Bulk Liquid Chemical Handling Guide for Plants, Terminals, Storage and Distribution Depots (BLCH Guide)
- Product Review (submitted on 18 March 2013):
How to do it all
SAFETY This month sees the publication of the BLCH Guide, ostensibly a handbook for those subject to CDI-T inspection but in reality an encyclopaedic summary of everything you need to know about chemical terminals, depots and product handling
The Chemical Distribution Institute (CDI) has been instrumental over the past 15 years or so in improving standards in the chemical and gas tanker shipping sectors and in bulk storage terminals handling liquid chemicals. Its CDI-T inspection protocol, which is part of the European chemical industry’s application of the Responsible Care precepts, has spread beyond its original bounds and is now recognised worldwide as an objective and useful system of third-party verification, used by cargo owners and terminals themselves as a means of benchmarking quality.
CDI’s expertise in the terminals sector has now been bundled into a two-volume, 560-page handbook, the Bulk Liquid Chemical Handling Guide for Plants, Terminals, Storage and Distribution Depots, handily abbreviated as the (BLCH) Guide, published for the first time this month.
The stated aim of the Guide is to provide detailed guidance for managers and employees at terminals and other facilities and for terminal inspectors when answering the questions contained in the CDI Terminal Inspection Protocol. However, CDI says, it should also be useful to anyone involved in bulk liquid chemical handling, either as a terminal or as a service provider.
Indeed, the list of potential readers includes not just terminals but chemical shippers, chemical shipowners, road tanker operators, chemical processing facilities and those companies that provide equipment and services to storage terminal facilities.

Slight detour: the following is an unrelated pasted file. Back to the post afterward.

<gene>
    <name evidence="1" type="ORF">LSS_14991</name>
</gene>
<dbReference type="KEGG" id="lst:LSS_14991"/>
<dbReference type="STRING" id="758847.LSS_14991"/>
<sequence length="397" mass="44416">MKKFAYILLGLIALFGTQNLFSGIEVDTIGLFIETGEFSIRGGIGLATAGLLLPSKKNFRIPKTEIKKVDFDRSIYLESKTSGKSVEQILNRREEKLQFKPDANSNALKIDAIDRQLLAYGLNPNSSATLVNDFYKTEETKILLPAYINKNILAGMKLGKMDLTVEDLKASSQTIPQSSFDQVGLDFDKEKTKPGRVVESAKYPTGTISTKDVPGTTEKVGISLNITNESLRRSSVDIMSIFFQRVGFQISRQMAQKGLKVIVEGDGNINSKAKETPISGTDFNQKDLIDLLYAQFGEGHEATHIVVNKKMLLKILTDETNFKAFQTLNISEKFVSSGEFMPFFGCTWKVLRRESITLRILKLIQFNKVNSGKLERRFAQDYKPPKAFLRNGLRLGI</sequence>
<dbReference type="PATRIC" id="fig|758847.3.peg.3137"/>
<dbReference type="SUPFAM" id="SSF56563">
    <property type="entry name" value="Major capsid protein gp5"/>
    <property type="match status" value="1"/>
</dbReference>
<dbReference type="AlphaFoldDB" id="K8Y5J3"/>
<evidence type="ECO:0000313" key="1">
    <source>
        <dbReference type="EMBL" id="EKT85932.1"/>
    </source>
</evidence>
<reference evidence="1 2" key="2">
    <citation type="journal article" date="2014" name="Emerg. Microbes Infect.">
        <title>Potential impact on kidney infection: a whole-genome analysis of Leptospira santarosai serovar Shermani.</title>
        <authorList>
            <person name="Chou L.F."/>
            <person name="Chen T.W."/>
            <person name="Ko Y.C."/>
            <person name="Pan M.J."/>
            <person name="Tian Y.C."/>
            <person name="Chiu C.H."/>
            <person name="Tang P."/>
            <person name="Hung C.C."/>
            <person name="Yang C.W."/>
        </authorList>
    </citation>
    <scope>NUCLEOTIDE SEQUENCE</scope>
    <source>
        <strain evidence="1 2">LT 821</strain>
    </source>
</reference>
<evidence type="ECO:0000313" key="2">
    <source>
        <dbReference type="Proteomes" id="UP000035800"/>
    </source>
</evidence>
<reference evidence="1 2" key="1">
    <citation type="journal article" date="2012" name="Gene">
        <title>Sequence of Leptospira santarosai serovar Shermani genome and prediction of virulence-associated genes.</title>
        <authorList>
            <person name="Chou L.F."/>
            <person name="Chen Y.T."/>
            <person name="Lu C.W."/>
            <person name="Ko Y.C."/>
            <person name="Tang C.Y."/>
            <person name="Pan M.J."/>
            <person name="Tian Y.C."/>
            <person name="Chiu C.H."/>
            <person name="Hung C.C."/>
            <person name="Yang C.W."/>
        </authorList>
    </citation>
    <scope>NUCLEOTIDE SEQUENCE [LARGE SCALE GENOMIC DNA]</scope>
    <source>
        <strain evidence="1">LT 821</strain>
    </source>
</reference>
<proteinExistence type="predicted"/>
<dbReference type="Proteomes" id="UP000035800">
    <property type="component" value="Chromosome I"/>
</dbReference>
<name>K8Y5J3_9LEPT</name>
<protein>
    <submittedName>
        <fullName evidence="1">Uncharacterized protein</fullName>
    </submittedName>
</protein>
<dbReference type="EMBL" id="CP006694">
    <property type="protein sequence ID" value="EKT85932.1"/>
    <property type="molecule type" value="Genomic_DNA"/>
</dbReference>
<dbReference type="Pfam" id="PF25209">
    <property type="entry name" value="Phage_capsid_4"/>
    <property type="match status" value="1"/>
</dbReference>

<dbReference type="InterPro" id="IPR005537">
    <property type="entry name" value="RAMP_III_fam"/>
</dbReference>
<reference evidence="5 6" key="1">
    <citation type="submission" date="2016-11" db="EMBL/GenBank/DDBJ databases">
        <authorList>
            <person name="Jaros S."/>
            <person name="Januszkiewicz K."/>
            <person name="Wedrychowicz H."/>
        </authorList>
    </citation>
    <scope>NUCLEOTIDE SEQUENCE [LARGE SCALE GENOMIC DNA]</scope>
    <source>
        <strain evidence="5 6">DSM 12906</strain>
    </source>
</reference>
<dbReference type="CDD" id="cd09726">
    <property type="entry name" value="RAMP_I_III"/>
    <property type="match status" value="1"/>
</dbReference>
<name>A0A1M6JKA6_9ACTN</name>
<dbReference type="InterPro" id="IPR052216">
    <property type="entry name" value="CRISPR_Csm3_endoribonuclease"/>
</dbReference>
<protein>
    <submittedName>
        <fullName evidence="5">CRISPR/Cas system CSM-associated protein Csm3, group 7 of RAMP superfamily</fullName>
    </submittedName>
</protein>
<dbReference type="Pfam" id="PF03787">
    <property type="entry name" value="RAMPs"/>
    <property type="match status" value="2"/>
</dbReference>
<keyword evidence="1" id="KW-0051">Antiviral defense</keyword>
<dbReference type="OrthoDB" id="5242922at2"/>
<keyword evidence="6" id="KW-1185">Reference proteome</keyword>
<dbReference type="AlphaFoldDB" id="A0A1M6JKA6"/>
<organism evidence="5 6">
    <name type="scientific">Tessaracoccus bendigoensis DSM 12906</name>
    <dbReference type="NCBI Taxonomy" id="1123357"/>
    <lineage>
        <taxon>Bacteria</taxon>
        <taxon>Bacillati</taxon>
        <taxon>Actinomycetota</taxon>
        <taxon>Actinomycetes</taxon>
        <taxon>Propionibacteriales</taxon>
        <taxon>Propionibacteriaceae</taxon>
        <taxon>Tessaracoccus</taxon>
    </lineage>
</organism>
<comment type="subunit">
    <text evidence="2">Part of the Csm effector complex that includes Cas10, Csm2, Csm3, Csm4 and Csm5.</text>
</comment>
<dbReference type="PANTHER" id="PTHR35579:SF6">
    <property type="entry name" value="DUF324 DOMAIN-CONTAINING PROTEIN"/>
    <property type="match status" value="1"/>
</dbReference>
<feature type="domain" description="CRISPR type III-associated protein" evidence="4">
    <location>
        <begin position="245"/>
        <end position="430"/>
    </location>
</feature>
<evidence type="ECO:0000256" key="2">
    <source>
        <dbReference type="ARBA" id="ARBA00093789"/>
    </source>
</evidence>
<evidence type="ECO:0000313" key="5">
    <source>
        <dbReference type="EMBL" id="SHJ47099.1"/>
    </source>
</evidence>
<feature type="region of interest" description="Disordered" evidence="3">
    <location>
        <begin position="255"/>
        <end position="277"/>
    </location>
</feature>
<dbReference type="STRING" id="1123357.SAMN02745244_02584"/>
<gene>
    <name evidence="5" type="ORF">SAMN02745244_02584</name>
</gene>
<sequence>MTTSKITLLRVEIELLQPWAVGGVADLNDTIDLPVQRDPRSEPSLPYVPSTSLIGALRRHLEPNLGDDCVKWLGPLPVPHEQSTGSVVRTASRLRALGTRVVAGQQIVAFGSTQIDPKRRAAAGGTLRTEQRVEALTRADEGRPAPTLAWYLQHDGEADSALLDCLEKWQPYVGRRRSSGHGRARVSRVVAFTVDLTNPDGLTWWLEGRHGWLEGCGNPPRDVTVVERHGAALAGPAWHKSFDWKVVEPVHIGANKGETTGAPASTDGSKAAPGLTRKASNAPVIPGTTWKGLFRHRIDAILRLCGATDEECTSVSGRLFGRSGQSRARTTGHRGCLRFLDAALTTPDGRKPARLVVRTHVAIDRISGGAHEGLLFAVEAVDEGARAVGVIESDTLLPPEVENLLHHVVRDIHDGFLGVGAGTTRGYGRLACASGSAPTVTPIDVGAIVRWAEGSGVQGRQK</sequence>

One world vision
CDI does not set standards. Similarly, the BLCH Guide does not offer an industry standard but, rather, recognises the requirements of applicable legislation in various territories. It also references industry best practice for the safe and secure handling of bulk liquid chemicals, as provided for by the various international, regional and national standards-setting bodies and by respected industry associations.
To meet corporate and legal requirements, chemical companies storing products at terminals around the world need to ensure that they all meet generally accepted minimum technical and operational standards, both local and international. Some terminals are located in countries or regions where there are established high standards and strict regulatory requirements and controls that have been established and implemented over decades. Some are located where standards and regulatory requirements and controls are in varying stages of development or implementation.
The BLCH Guide provides guidance on the various solutions available to achieve an international level of consistency for safe and high quality operation of bulk liquid chemical terminals and the handling of liquid chemicals in bulk in the associated transport and distribution sectors. That guidance is spelled out in 17 chapters covering: